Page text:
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Home Loan EMIs Set To Go Up: Should You Go For A Higher EMI or Higher Tenure?

With rates going up the interest outgo will increase but it will be higher if you go for a higher tenure and keep paying the same EMI

EMIs on home loans are expected to rise.

If you are an existing home loan borrower, the equated monthly instalments (EMIs) on your home loan are set to increase. How much your outgo will increase will depend on the quantum of increase. With interest rates set to rise further in the future, it’s always better to assess how much your EMI will go up to ensure you are prepared to manage your cash flows efficiently.

Recent Rate Hikes

HDFC Ltd has increased its retail prime lending rate (RPLR) on housing loans by 30 bps, effective May 9, 2022. One basis point is equal to 0.01 per cent. This increase is applicable to both new and existing borrowers. As per the lender’s statement, interest rates from May 9 will be in the range of 7-7.45 per cent.

India’s largest bank State Bank of India (SBI) has hiked its marginal cost of funds-based lending rate (MCLR) by 10 bps across tenures, effective May 15. As per the SBI website, the overnight, one-month and three-month MCLR rates have been raised to 6.85 per cent each. The six-month MCLR rates have been raised to 7.15 per cent.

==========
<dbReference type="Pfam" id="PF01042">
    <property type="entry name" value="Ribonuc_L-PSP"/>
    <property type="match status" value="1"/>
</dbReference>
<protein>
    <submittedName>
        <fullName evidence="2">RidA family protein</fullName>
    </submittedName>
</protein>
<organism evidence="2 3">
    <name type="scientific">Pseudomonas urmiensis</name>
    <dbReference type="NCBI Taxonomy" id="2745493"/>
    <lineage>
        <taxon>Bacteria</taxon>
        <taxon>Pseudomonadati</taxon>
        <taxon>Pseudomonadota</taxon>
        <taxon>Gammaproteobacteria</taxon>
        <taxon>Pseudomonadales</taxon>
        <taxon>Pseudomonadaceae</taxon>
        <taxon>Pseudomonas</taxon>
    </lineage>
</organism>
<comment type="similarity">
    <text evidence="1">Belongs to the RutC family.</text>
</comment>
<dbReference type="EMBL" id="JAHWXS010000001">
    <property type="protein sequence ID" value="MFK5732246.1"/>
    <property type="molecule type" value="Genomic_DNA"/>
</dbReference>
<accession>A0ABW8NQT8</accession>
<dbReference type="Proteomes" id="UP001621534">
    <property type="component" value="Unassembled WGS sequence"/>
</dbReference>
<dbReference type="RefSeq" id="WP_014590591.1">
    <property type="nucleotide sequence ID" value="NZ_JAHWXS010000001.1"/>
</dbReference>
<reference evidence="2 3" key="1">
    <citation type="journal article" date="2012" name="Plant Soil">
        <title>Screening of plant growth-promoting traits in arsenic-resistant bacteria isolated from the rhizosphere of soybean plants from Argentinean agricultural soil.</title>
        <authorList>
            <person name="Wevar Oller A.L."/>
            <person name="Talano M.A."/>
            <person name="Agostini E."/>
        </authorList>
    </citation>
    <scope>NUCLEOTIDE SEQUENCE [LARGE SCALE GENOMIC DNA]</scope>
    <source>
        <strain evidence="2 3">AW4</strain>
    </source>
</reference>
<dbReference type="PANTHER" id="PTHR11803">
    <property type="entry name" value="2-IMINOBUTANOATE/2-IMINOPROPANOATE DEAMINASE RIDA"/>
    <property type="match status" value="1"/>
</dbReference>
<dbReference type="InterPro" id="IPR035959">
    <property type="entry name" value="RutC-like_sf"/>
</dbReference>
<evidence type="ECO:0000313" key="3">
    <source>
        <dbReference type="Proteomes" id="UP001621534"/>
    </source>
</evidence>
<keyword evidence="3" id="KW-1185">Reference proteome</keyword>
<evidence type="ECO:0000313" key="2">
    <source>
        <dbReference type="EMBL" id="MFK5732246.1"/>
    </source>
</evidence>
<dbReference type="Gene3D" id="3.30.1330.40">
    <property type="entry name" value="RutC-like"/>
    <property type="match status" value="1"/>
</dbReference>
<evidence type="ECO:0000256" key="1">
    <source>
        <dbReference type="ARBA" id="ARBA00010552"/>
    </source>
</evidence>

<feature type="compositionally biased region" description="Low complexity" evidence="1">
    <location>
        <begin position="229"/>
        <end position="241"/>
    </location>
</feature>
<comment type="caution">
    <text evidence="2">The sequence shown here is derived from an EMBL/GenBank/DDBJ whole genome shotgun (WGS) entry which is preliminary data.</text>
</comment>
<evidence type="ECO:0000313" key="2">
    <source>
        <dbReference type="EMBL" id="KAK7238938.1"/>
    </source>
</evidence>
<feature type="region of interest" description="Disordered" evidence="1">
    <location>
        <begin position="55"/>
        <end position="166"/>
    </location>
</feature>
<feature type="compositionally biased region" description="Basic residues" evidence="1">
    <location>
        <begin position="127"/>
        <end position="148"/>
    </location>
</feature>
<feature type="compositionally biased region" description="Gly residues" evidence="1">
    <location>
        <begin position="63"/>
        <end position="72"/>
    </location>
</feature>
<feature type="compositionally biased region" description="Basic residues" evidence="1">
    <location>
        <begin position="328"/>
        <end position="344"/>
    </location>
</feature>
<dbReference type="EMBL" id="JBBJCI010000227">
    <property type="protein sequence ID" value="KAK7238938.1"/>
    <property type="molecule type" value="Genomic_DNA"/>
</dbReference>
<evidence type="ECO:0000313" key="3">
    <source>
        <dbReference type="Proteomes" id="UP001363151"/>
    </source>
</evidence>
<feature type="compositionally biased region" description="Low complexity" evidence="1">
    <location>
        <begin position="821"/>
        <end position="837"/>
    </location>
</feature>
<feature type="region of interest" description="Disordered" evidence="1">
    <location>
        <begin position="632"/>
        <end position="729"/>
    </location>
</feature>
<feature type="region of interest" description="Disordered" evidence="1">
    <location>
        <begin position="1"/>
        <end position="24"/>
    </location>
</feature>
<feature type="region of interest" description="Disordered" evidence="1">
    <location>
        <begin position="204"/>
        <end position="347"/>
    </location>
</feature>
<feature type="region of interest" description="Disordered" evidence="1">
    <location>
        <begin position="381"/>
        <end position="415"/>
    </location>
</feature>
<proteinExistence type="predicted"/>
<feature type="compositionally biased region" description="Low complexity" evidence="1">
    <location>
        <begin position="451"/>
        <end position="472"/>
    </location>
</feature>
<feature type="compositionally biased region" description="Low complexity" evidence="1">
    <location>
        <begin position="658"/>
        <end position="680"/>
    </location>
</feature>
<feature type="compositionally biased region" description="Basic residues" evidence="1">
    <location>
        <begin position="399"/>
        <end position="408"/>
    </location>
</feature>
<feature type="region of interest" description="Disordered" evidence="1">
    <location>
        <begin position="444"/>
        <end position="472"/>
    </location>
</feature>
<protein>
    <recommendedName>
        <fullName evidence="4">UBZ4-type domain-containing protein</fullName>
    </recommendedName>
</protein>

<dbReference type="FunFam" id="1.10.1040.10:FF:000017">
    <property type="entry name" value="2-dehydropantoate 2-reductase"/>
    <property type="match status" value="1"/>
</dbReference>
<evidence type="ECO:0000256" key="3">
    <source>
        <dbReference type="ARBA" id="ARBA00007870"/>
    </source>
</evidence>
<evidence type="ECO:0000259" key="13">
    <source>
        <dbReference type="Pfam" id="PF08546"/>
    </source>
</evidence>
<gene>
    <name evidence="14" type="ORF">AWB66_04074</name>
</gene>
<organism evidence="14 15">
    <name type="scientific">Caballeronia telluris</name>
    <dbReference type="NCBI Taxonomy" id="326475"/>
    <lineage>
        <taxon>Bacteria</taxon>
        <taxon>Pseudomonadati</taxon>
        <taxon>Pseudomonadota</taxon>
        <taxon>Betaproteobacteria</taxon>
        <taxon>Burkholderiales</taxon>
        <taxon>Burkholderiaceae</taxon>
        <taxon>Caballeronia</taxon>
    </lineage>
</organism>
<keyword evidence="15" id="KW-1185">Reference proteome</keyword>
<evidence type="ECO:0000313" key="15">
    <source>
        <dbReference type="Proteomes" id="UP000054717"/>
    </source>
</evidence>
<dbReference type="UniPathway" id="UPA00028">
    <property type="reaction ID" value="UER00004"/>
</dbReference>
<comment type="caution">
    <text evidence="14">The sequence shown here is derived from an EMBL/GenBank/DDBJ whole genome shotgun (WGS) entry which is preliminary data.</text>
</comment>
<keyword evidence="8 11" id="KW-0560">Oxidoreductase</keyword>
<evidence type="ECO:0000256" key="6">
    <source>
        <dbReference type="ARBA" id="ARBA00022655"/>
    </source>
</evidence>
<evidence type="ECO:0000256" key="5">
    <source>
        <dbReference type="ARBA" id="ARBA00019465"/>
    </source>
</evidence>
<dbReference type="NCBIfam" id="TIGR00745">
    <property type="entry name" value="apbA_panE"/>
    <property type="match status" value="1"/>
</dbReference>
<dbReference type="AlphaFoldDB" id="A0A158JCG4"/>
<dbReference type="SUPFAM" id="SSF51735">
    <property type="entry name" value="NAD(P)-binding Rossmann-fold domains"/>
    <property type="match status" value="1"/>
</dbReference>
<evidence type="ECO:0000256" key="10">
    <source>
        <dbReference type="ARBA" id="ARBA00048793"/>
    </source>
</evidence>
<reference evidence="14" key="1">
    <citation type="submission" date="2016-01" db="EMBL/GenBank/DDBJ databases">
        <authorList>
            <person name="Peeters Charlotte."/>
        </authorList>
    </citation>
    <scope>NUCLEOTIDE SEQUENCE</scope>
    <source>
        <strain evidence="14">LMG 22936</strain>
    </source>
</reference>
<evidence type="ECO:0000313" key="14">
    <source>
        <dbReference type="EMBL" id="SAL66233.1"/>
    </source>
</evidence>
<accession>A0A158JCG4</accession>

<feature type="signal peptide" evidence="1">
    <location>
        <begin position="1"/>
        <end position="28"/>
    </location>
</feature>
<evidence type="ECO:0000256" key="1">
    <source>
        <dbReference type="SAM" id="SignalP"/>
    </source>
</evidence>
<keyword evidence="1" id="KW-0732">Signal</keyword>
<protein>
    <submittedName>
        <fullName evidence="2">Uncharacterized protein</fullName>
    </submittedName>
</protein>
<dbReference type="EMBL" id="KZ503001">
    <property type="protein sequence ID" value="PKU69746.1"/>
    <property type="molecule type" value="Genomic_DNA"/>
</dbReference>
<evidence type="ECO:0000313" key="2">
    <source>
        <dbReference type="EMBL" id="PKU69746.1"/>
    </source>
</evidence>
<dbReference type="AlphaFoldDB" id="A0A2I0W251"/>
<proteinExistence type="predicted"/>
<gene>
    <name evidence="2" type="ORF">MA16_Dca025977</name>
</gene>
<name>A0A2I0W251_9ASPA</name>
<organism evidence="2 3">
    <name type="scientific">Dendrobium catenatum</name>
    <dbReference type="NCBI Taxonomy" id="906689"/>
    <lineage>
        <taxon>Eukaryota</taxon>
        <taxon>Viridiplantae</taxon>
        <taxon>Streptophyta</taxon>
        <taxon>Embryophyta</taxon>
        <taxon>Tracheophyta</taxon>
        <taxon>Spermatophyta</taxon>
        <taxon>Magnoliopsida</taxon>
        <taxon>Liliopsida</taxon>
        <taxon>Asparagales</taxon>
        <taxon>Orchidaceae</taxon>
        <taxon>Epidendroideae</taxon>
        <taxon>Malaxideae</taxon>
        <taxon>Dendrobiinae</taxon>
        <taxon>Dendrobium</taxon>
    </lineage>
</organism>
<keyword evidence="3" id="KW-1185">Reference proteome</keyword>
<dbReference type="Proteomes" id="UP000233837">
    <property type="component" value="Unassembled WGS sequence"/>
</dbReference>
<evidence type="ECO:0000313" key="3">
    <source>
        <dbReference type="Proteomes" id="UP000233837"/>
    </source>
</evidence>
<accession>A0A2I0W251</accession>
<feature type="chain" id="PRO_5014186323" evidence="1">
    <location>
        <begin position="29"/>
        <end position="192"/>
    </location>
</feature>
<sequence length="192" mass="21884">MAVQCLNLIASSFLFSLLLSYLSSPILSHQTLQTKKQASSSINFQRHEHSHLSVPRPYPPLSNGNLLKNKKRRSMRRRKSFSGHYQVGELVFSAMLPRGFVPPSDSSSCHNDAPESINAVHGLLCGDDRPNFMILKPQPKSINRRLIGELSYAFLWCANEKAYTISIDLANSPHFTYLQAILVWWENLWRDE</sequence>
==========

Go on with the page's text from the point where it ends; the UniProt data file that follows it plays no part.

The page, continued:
How Much Will Your EMIs Increase?

According to back-of-the-envelope calculations, an increase of 50 basis points (bps) or 0.5 per cent can take up your loan EMIs by around 4 per cent, while a 1 percentage point increase will force you to shell out around 8 per cent higher, provided you decide to stick to the original tenure. For instance, for a Rs 30 lakh loan over a tenure of 20 years, the EMI will go up by nearly 4 per cent or about Rs 1,000 if the rate goes up by 50 basis points (see graph).

Home loan
 

Higher EMIs Vs Higher Tenure

Increasing rates mean that your overall interest burden is set to go up and you will need to compensate for this rise. However, the interest burden will be higher in case you settle for raising the tenure instead of the EMIs.

One way to do it would be by raising the EMI so that your tenor remains the same. For instance, in case of a Rs 50 lakh loan at 7 per cent, if the interest goes up by 40 bps, then you would need to pay approximately Rs 1,200 in addition to your current EMI amount to ensure that the loan is closed in 20 years (assuming the interest remains 7.4 per cent for the rest of the tenor).

If you repay at the same EMI, you will require 18 additional months to close your loan. The additional interest outflow in the latter case would be approximately Rs 7 lakh compared with approximately Rs 3 lakh  in the former case. So a higher EMI does help you save significantly.

“If you are unable to opt for a higher EMI, then you should make plans for regular prepayments. This is only the first hike and the global situation indicates that we may see an increase of 200 bps in the interest rates over the next year or so. So retaining your current EMI without making prepayments could end up extending your tenor by a decade or more and doubling the cost of your loan. So it is essential you have a prepayment plan in place,” says Adhil Shetty, CEO of Bankbazaar.com, a financial services website.

 
 

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